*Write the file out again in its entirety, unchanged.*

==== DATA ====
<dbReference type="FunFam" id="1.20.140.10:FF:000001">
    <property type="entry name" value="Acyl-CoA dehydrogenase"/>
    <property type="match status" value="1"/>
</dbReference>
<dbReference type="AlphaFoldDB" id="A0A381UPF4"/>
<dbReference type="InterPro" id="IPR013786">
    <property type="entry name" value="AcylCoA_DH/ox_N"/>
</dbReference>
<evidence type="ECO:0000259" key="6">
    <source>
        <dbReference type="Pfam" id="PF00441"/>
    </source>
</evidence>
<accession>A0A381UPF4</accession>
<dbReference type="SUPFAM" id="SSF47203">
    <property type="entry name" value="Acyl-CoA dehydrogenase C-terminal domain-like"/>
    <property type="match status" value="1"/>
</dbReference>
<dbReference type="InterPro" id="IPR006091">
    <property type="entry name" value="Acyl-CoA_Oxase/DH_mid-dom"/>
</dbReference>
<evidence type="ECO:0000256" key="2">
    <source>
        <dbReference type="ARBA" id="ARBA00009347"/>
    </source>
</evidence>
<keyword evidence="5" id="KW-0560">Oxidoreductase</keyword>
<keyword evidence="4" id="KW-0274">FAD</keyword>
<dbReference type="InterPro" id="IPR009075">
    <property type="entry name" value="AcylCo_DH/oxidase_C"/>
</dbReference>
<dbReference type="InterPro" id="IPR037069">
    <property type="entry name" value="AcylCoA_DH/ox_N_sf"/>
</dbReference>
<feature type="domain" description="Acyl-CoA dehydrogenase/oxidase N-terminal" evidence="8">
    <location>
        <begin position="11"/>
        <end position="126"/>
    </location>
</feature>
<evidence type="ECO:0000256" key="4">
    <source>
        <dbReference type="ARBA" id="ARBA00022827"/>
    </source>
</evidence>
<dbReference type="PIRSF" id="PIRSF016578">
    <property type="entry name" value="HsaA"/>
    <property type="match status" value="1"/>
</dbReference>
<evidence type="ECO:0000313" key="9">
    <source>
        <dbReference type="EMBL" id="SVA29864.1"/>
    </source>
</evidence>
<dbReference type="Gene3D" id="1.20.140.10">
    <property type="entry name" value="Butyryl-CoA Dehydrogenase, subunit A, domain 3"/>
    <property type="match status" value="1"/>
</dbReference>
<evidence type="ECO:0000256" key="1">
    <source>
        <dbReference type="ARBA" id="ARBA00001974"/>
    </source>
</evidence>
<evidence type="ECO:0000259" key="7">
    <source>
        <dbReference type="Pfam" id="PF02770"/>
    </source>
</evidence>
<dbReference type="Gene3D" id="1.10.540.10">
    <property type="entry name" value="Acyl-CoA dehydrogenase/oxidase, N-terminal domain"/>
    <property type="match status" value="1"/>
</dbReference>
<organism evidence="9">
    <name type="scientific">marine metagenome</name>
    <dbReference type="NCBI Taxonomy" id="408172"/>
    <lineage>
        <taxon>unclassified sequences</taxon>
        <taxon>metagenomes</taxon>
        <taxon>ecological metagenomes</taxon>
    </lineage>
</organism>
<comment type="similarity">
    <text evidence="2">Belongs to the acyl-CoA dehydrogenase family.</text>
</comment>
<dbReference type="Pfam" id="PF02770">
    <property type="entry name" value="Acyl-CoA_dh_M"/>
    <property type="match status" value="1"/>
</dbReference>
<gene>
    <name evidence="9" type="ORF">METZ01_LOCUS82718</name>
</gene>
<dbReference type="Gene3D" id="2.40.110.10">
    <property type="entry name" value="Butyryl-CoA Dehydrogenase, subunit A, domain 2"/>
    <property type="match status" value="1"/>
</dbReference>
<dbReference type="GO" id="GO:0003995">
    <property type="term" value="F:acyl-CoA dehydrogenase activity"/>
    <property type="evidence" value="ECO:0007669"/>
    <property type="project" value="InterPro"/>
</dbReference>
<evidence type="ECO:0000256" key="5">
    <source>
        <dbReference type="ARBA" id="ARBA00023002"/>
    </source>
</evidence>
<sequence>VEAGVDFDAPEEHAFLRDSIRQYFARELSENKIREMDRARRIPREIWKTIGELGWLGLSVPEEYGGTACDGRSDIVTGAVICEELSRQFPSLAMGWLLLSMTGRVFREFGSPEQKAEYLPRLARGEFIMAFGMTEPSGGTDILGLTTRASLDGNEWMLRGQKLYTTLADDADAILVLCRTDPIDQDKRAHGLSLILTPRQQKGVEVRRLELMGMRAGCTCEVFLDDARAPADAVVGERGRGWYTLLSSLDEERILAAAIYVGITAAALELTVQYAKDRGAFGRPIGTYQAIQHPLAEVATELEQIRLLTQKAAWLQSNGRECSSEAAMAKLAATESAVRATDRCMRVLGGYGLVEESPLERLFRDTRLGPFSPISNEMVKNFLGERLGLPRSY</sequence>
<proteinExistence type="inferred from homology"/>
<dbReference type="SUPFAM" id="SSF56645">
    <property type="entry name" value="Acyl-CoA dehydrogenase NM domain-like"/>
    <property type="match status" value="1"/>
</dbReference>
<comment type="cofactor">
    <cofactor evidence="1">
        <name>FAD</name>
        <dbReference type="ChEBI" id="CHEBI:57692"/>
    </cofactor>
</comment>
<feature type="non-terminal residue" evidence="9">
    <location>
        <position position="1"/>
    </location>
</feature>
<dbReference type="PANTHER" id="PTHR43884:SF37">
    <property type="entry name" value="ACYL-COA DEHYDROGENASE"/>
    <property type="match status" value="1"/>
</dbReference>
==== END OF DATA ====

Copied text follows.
<dbReference type="FunFam" id="1.20.140.10:FF:000001">
    <property type="entry name" value="Acyl-CoA dehydrogenase"/>
    <property type="match status" value="1"/>
</dbReference>
<dbReference type="AlphaFoldDB" id="A0A381UPF4"/>
<dbReference type="InterPro" id="IPR013786">
    <property type="entry name" value="AcylCoA_DH/ox_N"/>
</dbReference>
<evidence type="ECO:0000259" key="6">
    <source>
        <dbReference type="Pfam" id="PF00441"/>
    </source>
</evidence>
<accession>A0A381UPF4</accession>
<dbReference type="SUPFAM" id="SSF47203">
    <property type="entry name" value="Acyl-CoA dehydrogenase C-terminal domain-like"/>
    <property type="match status" value="1"/>
</dbReference>
<dbReference type="InterPro" id="IPR006091">
    <property type="entry name" value="Acyl-CoA_Oxase/DH_mid-dom"/>
</dbReference>
<evidence type="ECO:0000256" key="2">
    <source>
        <dbReference type="ARBA" id="ARBA00009347"/>
    </source>
</evidence>
<keyword evidence="5" id="KW-0560">Oxidoreductase</keyword>
<keyword evidence="4" id="KW-0274">FAD</keyword>
<dbReference type="InterPro" id="IPR009075">
    <property type="entry name" value="AcylCo_DH/oxidase_C"/>
</dbReference>
<dbReference type="InterPro" id="IPR037069">
    <property type="entry name" value="AcylCoA_DH/ox_N_sf"/>
</dbReference>
<feature type="domain" description="Acyl-CoA dehydrogenase/oxidase N-terminal" evidence="8">
    <location>
        <begin position="11"/>
        <end position="126"/>
    </location>
</feature>
<evidence type="ECO:0000256" key="4">
    <source>
        <dbReference type="ARBA" id="ARBA00022827"/>
    </source>
</evidence>
<dbReference type="PIRSF" id="PIRSF016578">
    <property type="entry name" value="HsaA"/>
    <property type="match status" value="1"/>
</dbReference>
<evidence type="ECO:0000313" key="9">
    <source>
        <dbReference type="EMBL" id="SVA29864.1"/>
    </source>
</evidence>
<dbReference type="Gene3D" id="1.20.140.10">
    <property type="entry name" value="Butyryl-CoA Dehydrogenase, subunit A, domain 3"/>
    <property type="match status" value="1"/>
</dbReference>
<evidence type="ECO:0000256" key="1">
    <source>
        <dbReference type="ARBA" id="ARBA00001974"/>
    </source>
</evidence>
<evidence type="ECO:0000259" key="7">
    <source>
        <dbReference type="Pfam" id="PF02770"/>
    </source>
</evidence>
<dbReference type="Gene3D" id="1.10.540.10">
    <property type="entry name" value="Acyl-CoA dehydrogenase/oxidase, N-terminal domain"/>
    <property type="match status" value="1"/>
</dbReference>
<organism evidence="9">
    <name type="scientific">marine metagenome</name>
    <dbReference type="NCBI Taxonomy" id="408172"/>
    <lineage>
        <taxon>unclassified sequences</taxon>
        <taxon>metagenomes</taxon>
        <taxon>ecological metagenomes</taxon>
    </lineage>
</organism>
<comment type="similarity">
    <text evidence="2">Belongs to the acyl-CoA dehydrogenase family.</text>
</comment>
<dbReference type="Pfam" id="PF02770">
    <property type="entry name" value="Acyl-CoA_dh_M"/>
    <property type="match status" value="1"/>
</dbReference>
<gene>
    <name evidence="9" type="ORF">METZ01_LOCUS82718</name>
</gene>
<dbReference type="Gene3D" id="2.40.110.10">
    <property type="entry name" value="Butyryl-CoA Dehydrogenase, subunit A, domain 2"/>
    <property type="match status" value="1"/>
</dbReference>
<dbReference type="GO" id="GO:0003995">
    <property type="term" value="F:acyl-CoA dehydrogenase activity"/>
    <property type="evidence" value="ECO:0007669"/>
    <property type="project" value="InterPro"/>
</dbReference>
<evidence type="ECO:0000256" key="5">
    <source>
        <dbReference type="ARBA" id="ARBA00023002"/>
    </source>
</evidence>
<sequence>VEAGVDFDAPEEHAFLRDSIRQYFARELSENKIREMDRARRIPREIWKTIGELGWLGLSVPEEYGGTACDGRSDIVTGAVICEELSRQFPSLAMGWLLLSMTGRVFREFGSPEQKAEYLPRLARGEFIMAFGMTEPSGGTDILGLTTRASLDGNEWMLRGQKLYTTLADDADAILVLCRTDPIDQDKRAHGLSLILTPRQQKGVEVRRLELMGMRAGCTCEVFLDDARAPADAVVGERGRGWYTLLSSLDEERILAAAIYVGITAAALELTVQYAKDRGAFGRPIGTYQAIQHPLAEVATELEQIRLLTQKAAWLQSNGRECSSEAAMAKLAATESAVRATDRCMRVLGGYGLVEESPLERLFRDTRLGPFSPISNEMVKNFLGERLGLPRSY</sequence>
<proteinExistence type="inferred from homology"/>
<dbReference type="SUPFAM" id="SSF56645">
    <property type="entry name" value="Acyl-CoA dehydrogenase NM domain-like"/>
    <property type="match status" value="1"/>
</dbReference>
<comment type="cofactor">
    <cofactor evidence="1">
        <name>FAD</name>
        <dbReference type="ChEBI" id="CHEBI:57692"/>
    </cofactor>
</comment>
<feature type="non-terminal residue" evidence="9">
    <location>
        <position position="1"/>
    </location>
</feature>
<dbReference type="PANTHER" id="PTHR43884:SF37">
    <property type="entry name" value="ACYL-COA DEHYDROGENASE"/>
    <property type="match status" value="1"/>
</dbReference>